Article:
The judge who placed the stone with the inscribed Ten Commandments (Protestant version) in the rotunda of the court building in Montgomery, Ala., claims that he must do this because he must defend the God whose commandments underlie our laws. However:
1) God was in the courthouse before the stone was there and will be there after the stone is removed. Saying that removing that stone is removing God is to say that the stone is an idol.
2) No matter how religious we are, and no matter how absolutely convinced we are that our religion is the true one, none of us has the right to post our favorite religious texts in the public spaces of government buildings in the United States of America. We simply do not.
3) As one who is reasonably familiar with both the Bible and the Constitution, I cannot find a single line in the Constitution that owes its existence to any one of the Ten Commandments. The Constitution never mentions God (not even in the presidential oath -- "so help me God" is not part of it) and mentions religion only twice, once saying that no one holding federal office must meet a religious qualification, and once saying that Congress (and by "incorporation" the states) may not establish a religion.
4) Which of our laws derive from any of the Ten Words (as the Bible calls them)? People all over the world professing any religion have laws against murder, theft and perjury. There are always laws to protect family members against the consequences of one member's unfaithfulness. All societies have laws to protect the interests of old people; our own being rather slack in that regard. Covetousness may be the engine that drives our economy.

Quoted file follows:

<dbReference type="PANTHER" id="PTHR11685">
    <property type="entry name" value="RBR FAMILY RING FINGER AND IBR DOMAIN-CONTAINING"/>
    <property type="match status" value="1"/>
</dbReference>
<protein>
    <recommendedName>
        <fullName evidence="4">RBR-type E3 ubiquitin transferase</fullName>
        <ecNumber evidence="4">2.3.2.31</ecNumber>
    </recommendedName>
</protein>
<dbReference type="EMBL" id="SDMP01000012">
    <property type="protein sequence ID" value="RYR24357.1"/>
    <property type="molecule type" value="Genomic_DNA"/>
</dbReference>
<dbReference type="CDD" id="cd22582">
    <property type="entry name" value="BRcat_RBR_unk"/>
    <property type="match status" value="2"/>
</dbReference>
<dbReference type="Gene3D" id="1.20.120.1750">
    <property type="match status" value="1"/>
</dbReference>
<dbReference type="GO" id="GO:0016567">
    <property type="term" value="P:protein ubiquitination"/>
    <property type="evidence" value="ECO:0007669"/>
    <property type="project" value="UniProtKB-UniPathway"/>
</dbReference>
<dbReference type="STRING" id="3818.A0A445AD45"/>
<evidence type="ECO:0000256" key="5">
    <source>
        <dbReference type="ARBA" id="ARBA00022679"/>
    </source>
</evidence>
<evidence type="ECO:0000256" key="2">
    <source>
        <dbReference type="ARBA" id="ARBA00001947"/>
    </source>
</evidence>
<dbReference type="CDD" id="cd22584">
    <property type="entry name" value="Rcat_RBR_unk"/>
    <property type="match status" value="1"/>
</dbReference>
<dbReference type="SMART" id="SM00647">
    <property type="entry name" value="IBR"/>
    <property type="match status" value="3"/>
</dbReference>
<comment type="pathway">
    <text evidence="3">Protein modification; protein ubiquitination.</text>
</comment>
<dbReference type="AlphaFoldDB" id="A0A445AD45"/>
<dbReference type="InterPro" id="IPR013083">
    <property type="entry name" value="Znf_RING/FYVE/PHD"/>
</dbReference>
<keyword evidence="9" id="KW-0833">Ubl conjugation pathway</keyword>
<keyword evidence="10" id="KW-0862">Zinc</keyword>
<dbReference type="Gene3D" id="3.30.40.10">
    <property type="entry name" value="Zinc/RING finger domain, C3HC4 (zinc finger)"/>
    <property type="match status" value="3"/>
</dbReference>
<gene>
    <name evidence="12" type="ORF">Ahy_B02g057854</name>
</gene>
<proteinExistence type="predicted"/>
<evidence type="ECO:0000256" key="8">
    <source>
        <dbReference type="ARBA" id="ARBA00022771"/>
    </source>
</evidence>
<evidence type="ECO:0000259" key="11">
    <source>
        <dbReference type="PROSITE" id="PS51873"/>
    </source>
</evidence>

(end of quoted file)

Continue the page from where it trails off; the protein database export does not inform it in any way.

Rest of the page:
How many of the defenders of faith in Montgomery shop at Wal-Mart on Sunday? We have no laws against drawing pictures or sculpting images -- Christians have always ignored that one. No other God before God? Do we really want law to enforce the theology of one particular religion? Our Constitution stoutly and rightly forbids it.
That leaves taking the name of the Lord in vain, and that is just what the crowds around the stone in Montgomery have been doing, turning God's name into a political weapon to be used for their own satisfaction and the hurt of others, a purpose altogether less than holy.
5) When the Founders struck out in a new direction and decided to risk a government that would be divorced from religion in its working, they set religion free to be a constructive force that it had never been in history. They created a country that is today the most religious country in the developed world. This is the result of that clean separation.
If any enemies of God wish to kill religion in this country, their best strategy would be to establish it -- to make being religious and being patriotic inseparable. To force everyone to listen to prayers. To force everyone to view their icons. That would do it.
he Founders certainly did not intend to crimp religion when they established our government, but they didn't intend to advance it either.
Yet they did advance it, precisely by separating it from governance.
Roger Bullard is a retired professor of religion and philosophy at Barton College.
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